Church-led Tampakan Forum revived to oppose Tampakan mining project

KORONADAL CITY (MindaNews / 10 October) –  After almost a decade of inactivity, the local Catholic church and allied groups have revived the Tampakan Forum to ignite a “systematic and sustained” opposition against the controversial Tampakan Project, Southeast Asia’s largest undeveloped copper and gold minefield in South Cotabato.

Marbel Bishop Cerilo Casicas said they decided to restore the organized opposition given the “momentum going in favor” of Sagittarius Mines, Inc. (SMI),  operator of the Tampakan Project, so named because the bulk of the minerals is located in South Cotabato’s Tampakan town.

Residents within the Tampakan project transport their corn harvest down to the markets in Tampakan, South Cotabato on January 16, 2020. MindaNews photo by BONG S. SARMIENTO

“The Tampakan Forum has lain low after 2011 with the success of the campaign against SMI, such as the approval of the open-pit mining ban by the South Cotabato provincial government (in 2010),” Casicas said during the online re-launch of the forum on Friday.

He also cited the strong opposition of the late former Environment Secretary Gina Lopez to the Tampakan Project.

But the advantage is now in favor of  SMI, Casicas said, citing the extension of the firm’s Financial and Technical Assistance Agreement (FTAA) and the Environment Compliance Certificate (ECC).

MindaNews broke the stories on major developments in the Tampakan project tin January and July this year. In January, it reported that SMI’s FTAA was extended for 12 years and in July, that the Office of the President restored SMI’s ECC, which then Environment Secretary Lopez ordered cancelled in 2017.

Set to expire on March 21, 2020, the 25-year FTAA awarded to the Tampakan Project, was extended for 12 years – or until March 21, 2032 — in an order issued June 8, 2016 but known only last January, during an interview with Felizardo Gacad, Jr., Mines and Geosciences Bureau- Region 12 director.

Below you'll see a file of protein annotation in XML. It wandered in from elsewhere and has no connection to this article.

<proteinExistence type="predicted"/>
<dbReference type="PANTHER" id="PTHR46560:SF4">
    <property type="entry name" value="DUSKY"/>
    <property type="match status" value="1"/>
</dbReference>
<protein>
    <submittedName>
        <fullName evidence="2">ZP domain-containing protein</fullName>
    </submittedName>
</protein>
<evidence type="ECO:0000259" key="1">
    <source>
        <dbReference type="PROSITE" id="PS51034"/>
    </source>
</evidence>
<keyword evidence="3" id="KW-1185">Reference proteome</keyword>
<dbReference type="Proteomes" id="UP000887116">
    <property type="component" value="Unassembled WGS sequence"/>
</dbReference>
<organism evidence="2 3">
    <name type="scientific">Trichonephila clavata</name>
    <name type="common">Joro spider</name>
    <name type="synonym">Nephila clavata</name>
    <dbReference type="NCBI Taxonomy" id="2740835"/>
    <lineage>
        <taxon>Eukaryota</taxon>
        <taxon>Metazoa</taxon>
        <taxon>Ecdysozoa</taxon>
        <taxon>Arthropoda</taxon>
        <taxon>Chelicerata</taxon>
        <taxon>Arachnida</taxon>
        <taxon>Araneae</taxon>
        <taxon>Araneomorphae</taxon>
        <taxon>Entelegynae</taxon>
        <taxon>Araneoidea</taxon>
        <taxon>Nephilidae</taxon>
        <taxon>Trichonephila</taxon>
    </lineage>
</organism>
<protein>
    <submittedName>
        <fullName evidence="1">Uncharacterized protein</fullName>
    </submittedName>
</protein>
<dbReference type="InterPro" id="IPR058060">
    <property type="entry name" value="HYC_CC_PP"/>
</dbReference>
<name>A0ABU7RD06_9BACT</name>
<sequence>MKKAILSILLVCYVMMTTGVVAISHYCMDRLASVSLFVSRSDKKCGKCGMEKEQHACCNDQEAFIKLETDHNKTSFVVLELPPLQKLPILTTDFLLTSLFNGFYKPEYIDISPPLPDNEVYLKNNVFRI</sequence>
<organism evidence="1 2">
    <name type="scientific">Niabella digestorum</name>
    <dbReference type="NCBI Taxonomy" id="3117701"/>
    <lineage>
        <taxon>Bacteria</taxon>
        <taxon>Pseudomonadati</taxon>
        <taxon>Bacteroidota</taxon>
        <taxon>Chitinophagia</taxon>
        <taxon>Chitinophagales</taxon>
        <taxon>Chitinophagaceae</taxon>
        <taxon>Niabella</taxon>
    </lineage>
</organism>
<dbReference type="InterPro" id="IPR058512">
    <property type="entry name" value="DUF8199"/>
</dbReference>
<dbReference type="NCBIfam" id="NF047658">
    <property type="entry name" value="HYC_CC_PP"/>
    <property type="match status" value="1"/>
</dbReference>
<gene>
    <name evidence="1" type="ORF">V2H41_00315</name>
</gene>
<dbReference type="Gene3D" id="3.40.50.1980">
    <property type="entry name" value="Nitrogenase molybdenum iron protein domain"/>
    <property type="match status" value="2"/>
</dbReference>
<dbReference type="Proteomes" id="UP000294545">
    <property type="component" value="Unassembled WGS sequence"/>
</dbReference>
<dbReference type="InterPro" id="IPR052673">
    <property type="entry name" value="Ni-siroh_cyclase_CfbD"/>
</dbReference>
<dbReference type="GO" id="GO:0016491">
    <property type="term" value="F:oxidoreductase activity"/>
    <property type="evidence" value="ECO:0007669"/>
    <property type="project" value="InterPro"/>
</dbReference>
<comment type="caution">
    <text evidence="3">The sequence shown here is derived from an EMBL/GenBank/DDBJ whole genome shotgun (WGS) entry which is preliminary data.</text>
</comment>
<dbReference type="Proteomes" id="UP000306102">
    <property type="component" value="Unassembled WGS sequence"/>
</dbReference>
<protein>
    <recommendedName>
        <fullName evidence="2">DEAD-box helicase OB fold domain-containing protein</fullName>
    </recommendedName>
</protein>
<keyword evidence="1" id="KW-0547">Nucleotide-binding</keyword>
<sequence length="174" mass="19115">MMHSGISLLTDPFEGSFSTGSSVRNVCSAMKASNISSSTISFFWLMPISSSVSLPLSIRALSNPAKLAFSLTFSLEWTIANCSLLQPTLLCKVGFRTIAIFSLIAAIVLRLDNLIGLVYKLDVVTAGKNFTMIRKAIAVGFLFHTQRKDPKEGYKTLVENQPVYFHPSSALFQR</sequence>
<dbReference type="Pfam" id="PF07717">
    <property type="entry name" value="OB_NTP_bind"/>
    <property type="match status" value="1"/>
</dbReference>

Leo Jasareno, then national director of the MGB, an agency under the Department of Environment and Natural Resources (DENR), approved the extension on June 8, 2016 “by authority of the secretary.”

The DENR secretary at the time was Ramon Paje.

Gateway to base camp of Sagittarius Mines, Inc. in Tampakan, South Cotabato. MindaNews photo by BONG SARMIENTO

“Whereas, thru a letter dated May 11, 2016, SMI requested for a 12-year extension of the term of FTAA No 02-95-XI (Amended) to restore the equivalent period of time lost due to force majeure in view of the various problems it is encountering in the contract area, which have prevented it from fully pursuing its operations therein, such as the legal conflicts, the ban on open-pit mining, the issuance of the CLOAs (Certificate of Land Ownership Awards), peace and order problem and delays in government approval,” Jasareno’s order stated.

On June 30, 2016 or 22 days after the FTAA was extended, Davao City mayor Rodrigo Duterte took his oath as President.

In July this year, Omar Saikol, Environmental Management Bureau – Region 12 director, said SMI’s ECC “was reinstated by the Office of the President on May 6, 2019.”

Saikol said SMI was originally granted its ECC by the EMB main office on February 19, 2013, which Lopez cancelled in 2017.